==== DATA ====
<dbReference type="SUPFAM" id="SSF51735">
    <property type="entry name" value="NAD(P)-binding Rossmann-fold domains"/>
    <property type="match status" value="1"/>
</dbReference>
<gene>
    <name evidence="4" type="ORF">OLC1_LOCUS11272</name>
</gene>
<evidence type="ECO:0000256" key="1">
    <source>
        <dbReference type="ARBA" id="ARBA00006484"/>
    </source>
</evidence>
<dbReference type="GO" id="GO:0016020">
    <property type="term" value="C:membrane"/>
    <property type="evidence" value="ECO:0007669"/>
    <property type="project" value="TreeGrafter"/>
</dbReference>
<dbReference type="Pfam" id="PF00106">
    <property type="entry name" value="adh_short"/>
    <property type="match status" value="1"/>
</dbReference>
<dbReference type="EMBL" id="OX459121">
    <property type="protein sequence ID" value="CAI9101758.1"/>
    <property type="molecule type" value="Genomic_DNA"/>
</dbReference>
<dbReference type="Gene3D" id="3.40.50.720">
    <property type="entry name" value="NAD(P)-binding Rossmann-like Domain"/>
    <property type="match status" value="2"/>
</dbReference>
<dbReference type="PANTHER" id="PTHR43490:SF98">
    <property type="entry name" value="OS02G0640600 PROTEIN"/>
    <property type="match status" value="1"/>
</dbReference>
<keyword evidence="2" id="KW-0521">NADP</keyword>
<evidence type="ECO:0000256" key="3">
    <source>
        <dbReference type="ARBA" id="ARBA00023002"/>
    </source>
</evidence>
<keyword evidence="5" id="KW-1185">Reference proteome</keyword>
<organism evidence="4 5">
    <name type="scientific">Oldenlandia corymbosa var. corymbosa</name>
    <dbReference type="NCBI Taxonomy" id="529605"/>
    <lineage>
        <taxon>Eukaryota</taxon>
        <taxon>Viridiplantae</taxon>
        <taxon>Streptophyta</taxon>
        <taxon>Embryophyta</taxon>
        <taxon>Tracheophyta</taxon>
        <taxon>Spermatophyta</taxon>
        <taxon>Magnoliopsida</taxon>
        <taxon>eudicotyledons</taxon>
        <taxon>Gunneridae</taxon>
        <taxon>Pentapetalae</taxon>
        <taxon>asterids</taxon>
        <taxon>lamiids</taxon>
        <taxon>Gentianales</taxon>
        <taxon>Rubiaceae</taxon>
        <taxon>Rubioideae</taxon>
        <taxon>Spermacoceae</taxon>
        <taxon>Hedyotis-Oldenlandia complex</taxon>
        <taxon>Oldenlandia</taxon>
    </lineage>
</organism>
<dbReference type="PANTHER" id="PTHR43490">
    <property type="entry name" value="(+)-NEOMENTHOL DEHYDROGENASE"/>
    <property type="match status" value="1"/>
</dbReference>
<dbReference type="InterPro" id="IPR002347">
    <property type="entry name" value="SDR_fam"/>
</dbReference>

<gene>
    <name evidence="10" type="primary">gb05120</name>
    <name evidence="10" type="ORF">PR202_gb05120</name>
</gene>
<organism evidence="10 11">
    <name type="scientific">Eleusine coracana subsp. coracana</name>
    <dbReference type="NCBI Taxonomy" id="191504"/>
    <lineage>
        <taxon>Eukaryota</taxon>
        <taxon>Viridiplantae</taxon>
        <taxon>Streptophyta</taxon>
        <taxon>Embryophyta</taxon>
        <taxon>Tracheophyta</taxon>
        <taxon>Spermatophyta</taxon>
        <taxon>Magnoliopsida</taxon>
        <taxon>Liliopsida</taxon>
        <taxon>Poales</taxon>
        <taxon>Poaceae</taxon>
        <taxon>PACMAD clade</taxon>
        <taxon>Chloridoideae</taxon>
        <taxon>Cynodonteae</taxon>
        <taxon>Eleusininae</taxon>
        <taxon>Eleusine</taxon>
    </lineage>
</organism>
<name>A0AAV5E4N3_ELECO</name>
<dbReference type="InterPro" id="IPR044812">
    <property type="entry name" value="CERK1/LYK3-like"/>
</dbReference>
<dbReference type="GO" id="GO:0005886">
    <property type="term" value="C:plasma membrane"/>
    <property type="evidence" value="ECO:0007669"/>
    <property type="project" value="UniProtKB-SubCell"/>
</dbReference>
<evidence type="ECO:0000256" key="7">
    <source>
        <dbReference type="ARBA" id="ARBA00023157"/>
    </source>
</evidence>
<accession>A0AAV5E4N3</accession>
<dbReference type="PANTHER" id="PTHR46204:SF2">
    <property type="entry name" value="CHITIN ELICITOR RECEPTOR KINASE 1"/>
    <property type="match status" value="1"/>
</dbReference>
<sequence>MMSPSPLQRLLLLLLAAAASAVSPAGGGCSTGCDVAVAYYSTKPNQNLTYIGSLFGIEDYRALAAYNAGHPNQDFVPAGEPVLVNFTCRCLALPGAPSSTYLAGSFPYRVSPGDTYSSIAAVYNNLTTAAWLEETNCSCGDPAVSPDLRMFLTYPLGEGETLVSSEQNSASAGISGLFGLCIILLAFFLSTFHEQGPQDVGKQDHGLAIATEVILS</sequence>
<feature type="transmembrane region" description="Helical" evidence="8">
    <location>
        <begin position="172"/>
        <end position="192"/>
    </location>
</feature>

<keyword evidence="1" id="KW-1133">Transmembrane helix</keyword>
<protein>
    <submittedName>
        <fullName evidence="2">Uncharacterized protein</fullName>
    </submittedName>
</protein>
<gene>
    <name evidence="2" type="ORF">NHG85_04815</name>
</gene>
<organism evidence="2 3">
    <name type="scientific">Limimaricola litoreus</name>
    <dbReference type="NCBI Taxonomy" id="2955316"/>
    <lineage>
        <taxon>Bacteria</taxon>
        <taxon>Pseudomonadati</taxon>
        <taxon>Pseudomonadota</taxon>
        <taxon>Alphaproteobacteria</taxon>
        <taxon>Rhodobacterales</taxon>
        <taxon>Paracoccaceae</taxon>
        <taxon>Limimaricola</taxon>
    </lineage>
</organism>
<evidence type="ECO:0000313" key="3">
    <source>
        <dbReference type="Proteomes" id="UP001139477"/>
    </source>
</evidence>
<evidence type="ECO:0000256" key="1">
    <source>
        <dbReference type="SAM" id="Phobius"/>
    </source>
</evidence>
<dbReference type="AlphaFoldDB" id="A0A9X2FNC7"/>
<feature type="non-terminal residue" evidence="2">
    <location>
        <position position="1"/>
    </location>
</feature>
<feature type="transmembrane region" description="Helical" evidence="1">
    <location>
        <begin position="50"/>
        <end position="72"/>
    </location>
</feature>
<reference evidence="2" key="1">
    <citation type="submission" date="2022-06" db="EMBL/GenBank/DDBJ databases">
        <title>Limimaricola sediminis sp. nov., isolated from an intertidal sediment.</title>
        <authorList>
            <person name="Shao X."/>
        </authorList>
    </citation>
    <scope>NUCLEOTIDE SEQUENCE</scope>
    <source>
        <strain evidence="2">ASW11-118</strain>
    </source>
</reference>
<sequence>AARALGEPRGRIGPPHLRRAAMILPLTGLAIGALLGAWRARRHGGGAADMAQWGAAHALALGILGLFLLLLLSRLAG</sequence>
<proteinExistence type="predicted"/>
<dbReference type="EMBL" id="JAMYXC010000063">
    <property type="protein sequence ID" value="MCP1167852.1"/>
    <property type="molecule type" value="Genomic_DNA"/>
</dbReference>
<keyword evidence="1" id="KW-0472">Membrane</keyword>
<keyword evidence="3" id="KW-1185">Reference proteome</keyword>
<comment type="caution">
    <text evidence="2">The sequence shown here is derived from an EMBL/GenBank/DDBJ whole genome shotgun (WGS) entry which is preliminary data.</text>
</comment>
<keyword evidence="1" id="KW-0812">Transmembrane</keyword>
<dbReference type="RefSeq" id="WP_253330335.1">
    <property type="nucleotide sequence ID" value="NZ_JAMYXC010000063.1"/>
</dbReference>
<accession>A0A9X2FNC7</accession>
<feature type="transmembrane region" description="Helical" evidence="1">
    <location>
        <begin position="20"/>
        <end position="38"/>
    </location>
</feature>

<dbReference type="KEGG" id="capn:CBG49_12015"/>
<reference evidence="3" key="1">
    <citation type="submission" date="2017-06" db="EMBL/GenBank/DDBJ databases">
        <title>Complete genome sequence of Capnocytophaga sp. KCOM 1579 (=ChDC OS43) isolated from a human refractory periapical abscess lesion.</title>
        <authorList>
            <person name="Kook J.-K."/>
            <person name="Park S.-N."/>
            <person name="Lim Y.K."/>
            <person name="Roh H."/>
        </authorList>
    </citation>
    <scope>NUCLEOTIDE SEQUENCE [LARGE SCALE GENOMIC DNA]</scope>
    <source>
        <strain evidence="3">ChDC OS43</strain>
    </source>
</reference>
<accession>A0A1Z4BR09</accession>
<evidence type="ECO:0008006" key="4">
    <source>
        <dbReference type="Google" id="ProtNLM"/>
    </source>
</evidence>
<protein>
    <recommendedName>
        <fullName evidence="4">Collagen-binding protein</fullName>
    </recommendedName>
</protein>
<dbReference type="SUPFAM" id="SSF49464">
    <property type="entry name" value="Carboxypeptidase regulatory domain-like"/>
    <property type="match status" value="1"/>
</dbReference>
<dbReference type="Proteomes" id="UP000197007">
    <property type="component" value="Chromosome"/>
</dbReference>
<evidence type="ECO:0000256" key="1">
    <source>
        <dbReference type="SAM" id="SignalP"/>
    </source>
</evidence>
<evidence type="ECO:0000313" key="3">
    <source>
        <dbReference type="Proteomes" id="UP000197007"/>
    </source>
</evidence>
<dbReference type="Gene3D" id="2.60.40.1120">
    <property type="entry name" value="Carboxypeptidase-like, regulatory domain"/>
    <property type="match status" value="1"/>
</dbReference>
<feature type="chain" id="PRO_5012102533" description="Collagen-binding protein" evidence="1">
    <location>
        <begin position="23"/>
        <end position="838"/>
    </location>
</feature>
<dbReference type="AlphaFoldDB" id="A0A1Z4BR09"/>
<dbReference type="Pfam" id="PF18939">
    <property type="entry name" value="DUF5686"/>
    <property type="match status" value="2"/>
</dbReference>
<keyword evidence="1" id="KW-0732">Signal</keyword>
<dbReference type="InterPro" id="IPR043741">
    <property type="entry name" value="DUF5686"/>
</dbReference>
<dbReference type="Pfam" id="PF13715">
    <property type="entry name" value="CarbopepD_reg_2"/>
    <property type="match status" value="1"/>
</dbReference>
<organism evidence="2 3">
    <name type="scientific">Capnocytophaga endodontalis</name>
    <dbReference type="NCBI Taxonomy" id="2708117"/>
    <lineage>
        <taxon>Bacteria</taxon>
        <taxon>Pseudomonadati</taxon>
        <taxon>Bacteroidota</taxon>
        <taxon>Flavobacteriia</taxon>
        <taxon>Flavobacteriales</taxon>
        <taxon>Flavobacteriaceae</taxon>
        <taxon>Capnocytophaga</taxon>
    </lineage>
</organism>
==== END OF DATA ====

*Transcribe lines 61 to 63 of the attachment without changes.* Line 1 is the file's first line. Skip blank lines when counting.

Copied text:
        <taxon>Hedyotis-Oldenlandia complex</taxon>
        <taxon>Oldenlandia</taxon>
    </lineage>